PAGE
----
This dress draped towards the hip and was held at an embroidered pocket. The inspiration for the embroidery originated from an antique picture frame which was finished with exquisite marquetry edged in ‘lead shot’, I used black bugle beads for the marquetry and small boule for the lead-shot edging in the same proportion. I thought it made a pretty picture frame and here in the dress it frames the face and neck’. Provenance: Dresses from the Collection of Diana Princess of Wales auction, Christie’s, 25th June, 1997, lot 66. £50000 - 70000


Photo by news (uK)Ltd/Rex Features 15

8 16

Princess Diana wearing the dress with the Spencer tiara in Australia, november 1985. © Getty Images

© Getty Images 8‡ A Catherine Walker burgundy crushed velvet evening gown, worn for a State visit to Australia and to the film premiere of ‘Back to the Future,’ 1985, labelled ‘The Chelsea Design Co Ltd’, bias-cut with converging seam points at the front waist, the neck cut high at the front, low V-back with shirred gathers below and large shot-silk taffeta bow, leg of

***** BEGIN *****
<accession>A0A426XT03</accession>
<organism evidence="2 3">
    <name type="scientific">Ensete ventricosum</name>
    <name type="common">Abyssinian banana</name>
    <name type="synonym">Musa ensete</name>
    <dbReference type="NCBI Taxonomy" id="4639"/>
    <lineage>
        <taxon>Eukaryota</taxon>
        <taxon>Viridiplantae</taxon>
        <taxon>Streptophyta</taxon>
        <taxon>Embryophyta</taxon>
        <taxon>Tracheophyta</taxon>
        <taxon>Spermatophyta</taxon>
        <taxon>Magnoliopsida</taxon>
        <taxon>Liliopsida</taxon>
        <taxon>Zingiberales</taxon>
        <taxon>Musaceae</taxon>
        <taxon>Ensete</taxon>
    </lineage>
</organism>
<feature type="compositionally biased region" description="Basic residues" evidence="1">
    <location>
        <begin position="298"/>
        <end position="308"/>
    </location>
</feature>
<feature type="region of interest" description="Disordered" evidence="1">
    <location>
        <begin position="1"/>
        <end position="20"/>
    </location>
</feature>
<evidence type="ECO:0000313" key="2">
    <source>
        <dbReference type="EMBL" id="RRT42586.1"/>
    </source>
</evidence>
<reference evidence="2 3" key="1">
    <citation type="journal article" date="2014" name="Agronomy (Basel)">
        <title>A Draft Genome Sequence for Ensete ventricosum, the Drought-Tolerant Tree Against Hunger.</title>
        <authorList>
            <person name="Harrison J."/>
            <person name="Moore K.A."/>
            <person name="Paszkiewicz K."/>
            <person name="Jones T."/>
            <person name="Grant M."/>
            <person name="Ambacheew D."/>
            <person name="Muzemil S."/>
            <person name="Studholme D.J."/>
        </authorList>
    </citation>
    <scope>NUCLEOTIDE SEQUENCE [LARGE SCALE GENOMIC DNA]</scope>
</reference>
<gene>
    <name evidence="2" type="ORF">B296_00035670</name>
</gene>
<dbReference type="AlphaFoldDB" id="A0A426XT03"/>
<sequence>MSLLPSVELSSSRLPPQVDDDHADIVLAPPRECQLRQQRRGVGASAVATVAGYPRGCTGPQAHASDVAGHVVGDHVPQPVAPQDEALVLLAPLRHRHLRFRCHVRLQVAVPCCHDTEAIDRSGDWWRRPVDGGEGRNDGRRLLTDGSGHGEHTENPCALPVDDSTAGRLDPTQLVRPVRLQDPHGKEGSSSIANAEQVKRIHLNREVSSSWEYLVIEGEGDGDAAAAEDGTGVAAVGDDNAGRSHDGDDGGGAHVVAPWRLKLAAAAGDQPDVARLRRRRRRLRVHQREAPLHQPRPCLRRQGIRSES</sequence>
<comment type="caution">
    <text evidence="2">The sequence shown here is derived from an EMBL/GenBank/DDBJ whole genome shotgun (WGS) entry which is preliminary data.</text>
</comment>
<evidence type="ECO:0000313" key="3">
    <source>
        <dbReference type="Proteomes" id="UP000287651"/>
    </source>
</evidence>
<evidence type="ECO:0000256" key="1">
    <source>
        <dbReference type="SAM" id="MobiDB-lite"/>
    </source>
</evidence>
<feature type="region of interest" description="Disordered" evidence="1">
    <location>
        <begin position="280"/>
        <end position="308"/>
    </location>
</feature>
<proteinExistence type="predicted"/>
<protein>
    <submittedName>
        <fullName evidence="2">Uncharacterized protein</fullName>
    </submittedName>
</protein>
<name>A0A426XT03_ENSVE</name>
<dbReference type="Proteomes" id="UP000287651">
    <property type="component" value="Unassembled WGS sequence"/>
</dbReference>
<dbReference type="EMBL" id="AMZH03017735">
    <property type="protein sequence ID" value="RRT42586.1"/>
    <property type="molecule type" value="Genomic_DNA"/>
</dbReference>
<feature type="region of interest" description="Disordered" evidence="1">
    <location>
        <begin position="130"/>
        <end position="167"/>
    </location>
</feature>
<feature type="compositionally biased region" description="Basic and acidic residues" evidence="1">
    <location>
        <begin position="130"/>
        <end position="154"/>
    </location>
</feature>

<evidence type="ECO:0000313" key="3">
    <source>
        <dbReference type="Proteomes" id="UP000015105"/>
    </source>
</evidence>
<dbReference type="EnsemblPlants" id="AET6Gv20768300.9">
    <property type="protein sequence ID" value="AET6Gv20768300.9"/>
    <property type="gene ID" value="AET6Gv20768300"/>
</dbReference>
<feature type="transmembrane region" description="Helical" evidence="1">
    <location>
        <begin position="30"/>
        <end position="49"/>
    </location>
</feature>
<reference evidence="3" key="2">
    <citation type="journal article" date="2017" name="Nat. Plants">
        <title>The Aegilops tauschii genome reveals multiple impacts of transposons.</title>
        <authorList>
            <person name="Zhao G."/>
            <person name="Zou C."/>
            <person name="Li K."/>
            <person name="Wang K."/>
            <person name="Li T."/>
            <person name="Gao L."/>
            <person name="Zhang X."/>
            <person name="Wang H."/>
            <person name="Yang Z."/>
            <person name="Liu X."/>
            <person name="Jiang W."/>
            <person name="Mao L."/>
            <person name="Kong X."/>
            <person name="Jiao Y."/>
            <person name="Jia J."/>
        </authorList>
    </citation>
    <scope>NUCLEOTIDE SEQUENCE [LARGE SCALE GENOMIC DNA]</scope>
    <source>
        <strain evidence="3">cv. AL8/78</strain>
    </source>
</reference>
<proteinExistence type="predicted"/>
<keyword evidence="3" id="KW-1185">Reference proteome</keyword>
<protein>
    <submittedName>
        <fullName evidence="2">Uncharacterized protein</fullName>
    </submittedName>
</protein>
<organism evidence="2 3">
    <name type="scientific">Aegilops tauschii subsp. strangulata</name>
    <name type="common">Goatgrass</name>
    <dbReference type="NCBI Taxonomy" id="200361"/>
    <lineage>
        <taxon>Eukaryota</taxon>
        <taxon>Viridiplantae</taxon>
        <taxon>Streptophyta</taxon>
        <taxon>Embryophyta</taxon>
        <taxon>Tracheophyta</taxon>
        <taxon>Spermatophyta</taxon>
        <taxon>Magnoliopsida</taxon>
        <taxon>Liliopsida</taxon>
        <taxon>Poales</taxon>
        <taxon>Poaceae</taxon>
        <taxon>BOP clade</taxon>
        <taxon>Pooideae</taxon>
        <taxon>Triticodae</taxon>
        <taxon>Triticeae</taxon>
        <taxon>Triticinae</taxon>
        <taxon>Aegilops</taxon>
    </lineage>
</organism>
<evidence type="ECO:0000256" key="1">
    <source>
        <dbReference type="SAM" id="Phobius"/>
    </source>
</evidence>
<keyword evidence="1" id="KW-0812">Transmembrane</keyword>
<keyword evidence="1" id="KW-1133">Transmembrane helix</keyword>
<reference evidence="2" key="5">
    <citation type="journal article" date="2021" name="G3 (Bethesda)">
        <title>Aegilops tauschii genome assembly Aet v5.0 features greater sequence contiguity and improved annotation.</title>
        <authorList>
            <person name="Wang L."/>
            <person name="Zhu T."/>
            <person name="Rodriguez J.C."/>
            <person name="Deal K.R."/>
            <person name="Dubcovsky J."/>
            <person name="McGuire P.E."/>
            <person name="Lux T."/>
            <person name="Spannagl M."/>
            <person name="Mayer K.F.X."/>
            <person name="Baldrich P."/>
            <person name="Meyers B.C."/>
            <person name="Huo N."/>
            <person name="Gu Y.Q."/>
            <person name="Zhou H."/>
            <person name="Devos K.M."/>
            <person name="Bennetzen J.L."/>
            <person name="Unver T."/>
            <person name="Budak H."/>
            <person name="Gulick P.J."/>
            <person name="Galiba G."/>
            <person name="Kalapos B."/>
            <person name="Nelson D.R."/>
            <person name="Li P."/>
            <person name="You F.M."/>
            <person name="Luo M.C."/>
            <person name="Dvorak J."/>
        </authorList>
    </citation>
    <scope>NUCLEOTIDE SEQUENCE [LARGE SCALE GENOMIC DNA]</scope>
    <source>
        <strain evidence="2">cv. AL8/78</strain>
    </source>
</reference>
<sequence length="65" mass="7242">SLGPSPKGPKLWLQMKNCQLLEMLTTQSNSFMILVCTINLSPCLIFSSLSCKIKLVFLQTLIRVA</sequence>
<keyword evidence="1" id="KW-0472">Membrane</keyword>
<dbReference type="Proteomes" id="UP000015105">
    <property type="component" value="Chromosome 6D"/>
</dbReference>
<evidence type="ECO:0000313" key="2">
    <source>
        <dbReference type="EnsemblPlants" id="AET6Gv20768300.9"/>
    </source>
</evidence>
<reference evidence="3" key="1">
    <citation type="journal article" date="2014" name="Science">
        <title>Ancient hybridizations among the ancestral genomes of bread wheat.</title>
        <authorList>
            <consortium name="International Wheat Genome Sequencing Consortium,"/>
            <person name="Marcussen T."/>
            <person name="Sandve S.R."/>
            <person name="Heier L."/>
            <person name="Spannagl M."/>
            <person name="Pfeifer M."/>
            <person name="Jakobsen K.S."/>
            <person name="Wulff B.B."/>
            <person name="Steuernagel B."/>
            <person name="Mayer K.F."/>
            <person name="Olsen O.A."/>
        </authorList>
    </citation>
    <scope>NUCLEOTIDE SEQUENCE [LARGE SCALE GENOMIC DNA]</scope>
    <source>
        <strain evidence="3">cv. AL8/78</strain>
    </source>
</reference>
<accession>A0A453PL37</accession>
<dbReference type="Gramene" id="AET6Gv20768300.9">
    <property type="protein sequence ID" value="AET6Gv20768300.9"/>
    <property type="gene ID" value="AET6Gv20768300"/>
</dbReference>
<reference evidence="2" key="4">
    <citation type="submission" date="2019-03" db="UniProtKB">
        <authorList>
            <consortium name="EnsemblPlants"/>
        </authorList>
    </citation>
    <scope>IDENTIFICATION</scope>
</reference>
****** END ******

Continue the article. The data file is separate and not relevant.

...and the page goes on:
mutton sleeves, bust approx 8692cm, 34-36in, waist 69cm, 27in

When Princess Diana wore this dress in november 1985 for her State visit to Australia, she accessorized it with the famous Spencer tiara. She also wore it in January 1985, to the film premiere of ‘Back to the Future,’ where she accessorized it with a long rope of

pearls knotted at the back and a pair of droplet earrings - which was much-photographed. However, she later complained that although the necklace looked very chic, that the knot dug into her back during the film! Provenance: Dresses from the Collection of Diana Princess of Wales auction, Christie’s, 25th June, 1997, lot 74. £40000 - 50000 17